Poor “little” Natalie Portly. All she wants is to play the coveted dual role of White Pig and Black Pig in Swine Lake but her monstrous mother, coldhearted choreographer and cunning co-star do nothing but trample on her hopes and dreams.
Trevor Ashley’s adult pantomime definitely delivers the laughs promised by one of the best hero shots ever seen on a theatre poster. It may be one-joke premise, but what a joke. The send up of the 2010 movie, which was an instant modern classic, is expanded upon to skewer all aspects of growing up, living and loving in the performing arts industry.
Co-writers Ashley and Phil Scott have updated aspects of their material for the return season, and while the odd reference lands with a bit of a thud, the vast majority of lines crackle and pop with delicious we’re-all-in-on-the-joke hilarity.
Adding considerably to the guilty pleasure vibe is the reckless joy of returning to childhood panto behavior without feeling self-conscious. The fun of shouting “Behind You!,” scrambling for lollies and breathing an inner sigh of relief not to have been chosen for on stage audience involvement may be standard panto fare, but the inclusion of eating disorders, simulated sex and lesbian ballerinas push the material well into adults only territory.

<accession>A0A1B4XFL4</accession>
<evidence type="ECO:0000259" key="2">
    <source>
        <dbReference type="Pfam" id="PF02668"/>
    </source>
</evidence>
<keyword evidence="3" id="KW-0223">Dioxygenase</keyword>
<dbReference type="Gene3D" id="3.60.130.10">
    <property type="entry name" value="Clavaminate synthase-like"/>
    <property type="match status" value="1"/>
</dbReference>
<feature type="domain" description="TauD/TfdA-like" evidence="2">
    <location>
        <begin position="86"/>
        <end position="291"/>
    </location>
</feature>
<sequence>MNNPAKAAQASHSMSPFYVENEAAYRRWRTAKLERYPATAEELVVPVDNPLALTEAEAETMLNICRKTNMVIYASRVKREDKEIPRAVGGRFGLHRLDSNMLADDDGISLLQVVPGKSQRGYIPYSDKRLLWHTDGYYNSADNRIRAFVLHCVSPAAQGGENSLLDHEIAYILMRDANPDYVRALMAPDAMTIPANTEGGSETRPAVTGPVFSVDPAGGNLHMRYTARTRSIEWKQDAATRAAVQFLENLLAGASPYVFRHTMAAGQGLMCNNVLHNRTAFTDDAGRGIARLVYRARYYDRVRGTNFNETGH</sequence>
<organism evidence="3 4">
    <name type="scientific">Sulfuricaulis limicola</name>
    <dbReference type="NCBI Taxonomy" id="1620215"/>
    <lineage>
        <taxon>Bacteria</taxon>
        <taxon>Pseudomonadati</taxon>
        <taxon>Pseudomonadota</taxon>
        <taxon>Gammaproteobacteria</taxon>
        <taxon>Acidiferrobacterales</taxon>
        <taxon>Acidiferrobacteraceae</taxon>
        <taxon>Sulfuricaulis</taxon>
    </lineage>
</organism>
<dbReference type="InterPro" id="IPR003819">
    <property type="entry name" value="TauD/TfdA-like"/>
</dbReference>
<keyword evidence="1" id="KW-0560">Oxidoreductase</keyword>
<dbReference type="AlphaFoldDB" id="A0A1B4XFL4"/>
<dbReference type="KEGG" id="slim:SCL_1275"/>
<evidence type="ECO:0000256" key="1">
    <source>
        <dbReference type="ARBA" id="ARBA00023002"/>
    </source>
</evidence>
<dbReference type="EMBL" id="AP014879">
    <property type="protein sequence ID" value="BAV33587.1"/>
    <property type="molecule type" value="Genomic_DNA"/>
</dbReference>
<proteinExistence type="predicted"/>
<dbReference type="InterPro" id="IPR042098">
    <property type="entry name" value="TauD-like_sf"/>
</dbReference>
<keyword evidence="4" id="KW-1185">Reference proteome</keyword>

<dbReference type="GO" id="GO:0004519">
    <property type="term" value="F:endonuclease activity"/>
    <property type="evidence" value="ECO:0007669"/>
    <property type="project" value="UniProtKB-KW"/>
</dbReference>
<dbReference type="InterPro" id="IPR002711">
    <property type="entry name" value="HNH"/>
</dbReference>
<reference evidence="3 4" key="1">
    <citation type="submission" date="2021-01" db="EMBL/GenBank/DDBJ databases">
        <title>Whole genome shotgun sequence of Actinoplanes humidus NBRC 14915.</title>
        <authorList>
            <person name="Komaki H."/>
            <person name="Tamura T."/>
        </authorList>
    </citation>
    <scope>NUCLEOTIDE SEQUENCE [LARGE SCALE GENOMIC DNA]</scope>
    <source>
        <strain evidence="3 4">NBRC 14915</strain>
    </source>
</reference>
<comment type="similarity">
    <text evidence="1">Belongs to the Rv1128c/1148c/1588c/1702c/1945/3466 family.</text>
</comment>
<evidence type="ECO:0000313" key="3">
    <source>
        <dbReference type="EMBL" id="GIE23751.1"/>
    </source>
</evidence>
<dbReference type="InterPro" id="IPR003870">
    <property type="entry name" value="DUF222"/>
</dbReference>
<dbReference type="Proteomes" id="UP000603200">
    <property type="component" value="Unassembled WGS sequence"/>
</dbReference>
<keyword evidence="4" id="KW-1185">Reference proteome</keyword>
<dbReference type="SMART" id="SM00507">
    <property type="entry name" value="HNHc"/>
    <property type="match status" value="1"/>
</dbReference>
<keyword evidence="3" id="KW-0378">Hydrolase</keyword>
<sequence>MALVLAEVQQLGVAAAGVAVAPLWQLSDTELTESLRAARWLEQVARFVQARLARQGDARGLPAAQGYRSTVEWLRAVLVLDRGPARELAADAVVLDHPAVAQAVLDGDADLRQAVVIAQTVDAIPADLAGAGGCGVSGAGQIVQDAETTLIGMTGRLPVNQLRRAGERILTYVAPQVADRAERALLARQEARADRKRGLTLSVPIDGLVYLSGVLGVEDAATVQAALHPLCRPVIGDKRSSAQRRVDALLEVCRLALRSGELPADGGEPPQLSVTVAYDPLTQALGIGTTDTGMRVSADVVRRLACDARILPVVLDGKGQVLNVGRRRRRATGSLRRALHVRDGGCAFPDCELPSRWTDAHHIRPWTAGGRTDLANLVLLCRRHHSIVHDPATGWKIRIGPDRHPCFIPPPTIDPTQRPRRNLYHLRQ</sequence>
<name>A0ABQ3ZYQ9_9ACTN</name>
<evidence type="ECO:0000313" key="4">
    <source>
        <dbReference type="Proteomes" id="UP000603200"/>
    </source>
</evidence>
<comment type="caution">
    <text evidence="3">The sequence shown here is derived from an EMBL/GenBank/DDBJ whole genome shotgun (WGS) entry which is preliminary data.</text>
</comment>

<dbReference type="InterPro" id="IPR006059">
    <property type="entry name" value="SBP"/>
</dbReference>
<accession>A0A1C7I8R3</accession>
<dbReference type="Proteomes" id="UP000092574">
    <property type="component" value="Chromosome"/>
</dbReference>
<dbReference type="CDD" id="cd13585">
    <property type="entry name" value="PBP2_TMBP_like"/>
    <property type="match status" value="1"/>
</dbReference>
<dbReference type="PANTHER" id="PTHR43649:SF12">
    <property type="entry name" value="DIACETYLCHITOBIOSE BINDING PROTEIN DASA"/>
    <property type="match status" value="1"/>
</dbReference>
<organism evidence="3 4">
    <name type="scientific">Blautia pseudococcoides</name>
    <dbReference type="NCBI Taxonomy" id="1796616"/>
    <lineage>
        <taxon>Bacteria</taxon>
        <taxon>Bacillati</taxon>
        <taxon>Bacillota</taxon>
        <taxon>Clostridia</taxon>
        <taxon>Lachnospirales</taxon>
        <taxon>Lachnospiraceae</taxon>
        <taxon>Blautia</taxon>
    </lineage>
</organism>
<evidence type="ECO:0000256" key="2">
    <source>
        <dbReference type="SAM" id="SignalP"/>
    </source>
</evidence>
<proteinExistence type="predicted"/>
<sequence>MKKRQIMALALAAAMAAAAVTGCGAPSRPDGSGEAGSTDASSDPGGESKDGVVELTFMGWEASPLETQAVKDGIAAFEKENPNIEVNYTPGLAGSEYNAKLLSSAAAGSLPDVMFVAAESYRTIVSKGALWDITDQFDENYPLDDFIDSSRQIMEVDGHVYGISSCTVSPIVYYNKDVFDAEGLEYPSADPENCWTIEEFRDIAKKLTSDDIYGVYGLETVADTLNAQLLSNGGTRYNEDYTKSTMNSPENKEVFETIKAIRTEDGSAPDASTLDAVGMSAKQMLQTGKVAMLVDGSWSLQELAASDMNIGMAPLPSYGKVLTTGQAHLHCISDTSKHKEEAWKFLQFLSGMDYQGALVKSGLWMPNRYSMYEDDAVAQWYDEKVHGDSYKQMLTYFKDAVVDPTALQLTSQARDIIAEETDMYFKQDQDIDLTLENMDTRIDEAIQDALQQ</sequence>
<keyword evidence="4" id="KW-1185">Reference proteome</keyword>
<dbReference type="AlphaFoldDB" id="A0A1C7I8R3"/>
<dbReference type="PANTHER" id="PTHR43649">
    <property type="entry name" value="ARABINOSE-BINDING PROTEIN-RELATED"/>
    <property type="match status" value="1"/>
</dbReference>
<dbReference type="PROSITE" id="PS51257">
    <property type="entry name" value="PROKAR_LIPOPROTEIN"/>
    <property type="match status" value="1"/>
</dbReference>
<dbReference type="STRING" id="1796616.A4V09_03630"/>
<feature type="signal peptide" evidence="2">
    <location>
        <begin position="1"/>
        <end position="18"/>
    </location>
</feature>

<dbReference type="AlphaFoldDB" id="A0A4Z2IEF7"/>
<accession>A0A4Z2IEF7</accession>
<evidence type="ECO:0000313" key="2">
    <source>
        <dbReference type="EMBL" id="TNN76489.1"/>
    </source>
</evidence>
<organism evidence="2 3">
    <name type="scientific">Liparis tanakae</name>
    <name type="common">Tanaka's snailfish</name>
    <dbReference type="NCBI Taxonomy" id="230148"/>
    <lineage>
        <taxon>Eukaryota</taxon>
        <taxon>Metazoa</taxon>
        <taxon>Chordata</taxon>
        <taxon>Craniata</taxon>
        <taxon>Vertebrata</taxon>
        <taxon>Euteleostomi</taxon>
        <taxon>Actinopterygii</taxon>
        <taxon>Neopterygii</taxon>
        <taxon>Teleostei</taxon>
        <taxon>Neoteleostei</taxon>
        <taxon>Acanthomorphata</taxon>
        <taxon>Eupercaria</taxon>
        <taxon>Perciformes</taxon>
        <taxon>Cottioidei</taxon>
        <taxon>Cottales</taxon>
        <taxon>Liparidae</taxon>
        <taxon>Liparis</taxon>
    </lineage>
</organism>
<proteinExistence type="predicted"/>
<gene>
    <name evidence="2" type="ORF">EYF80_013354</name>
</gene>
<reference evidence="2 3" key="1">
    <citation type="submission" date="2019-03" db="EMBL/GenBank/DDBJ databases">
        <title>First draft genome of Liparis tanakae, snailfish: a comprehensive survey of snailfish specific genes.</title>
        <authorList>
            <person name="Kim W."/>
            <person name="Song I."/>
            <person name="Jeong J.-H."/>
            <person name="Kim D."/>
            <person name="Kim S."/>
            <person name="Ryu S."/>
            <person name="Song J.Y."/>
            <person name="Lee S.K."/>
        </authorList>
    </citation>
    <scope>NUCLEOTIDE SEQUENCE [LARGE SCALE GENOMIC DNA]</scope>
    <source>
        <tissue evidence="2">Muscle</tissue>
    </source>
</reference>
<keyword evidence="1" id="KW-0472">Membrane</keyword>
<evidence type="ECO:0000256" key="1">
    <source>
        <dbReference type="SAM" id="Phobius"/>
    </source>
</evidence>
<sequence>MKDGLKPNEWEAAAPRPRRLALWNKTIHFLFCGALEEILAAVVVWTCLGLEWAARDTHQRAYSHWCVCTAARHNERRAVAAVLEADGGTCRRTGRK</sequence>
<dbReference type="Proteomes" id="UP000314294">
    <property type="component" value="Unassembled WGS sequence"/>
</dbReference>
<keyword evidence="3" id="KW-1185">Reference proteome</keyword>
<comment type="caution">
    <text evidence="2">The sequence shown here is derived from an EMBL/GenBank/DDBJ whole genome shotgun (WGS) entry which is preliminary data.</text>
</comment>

An well-chosen collection of adapted pop and music theatre songs, accompanied by keyboard and percussion, adds to the enjoyment. The dance song megamix finale is a boppy highlight. Singing is strong, although sound design was on the harsh side on opening night in this venue.
The fearless Ashley has the audience on his side throughout as the demented heroine, maintaining a high level of energy and chutzpah. As co-writer of this star vehicle, he has shown a generous nature in giving his three costars plenty of laughs and moments in the spotlight.
Grand dame Genevieve Lemon, as Natalie’s mother Barbara Hershey-bar, chews harder and harder on the scenery as the night progresses, scoring extra laughs with her impromptu deer-in-the-headlights errors and mishaps. Brendan Moar has a sexy, masculine presence as the self-important choreographer. Danielle Barnes adds to the frenetic energy as both the retiring and the up-and-coming fellow ballerinas at Yarra Ballet.
The show seems much more suited to a cabaret venue than a traditional theatre, but the Fairfax studio is not quite traditional and it certainly has a bar in the foyer. Get some friends together, have a drink or three beforehand, and prepare to laugh yourself silly at Fat Swan.
This review published on Theatre People 28 September 2012.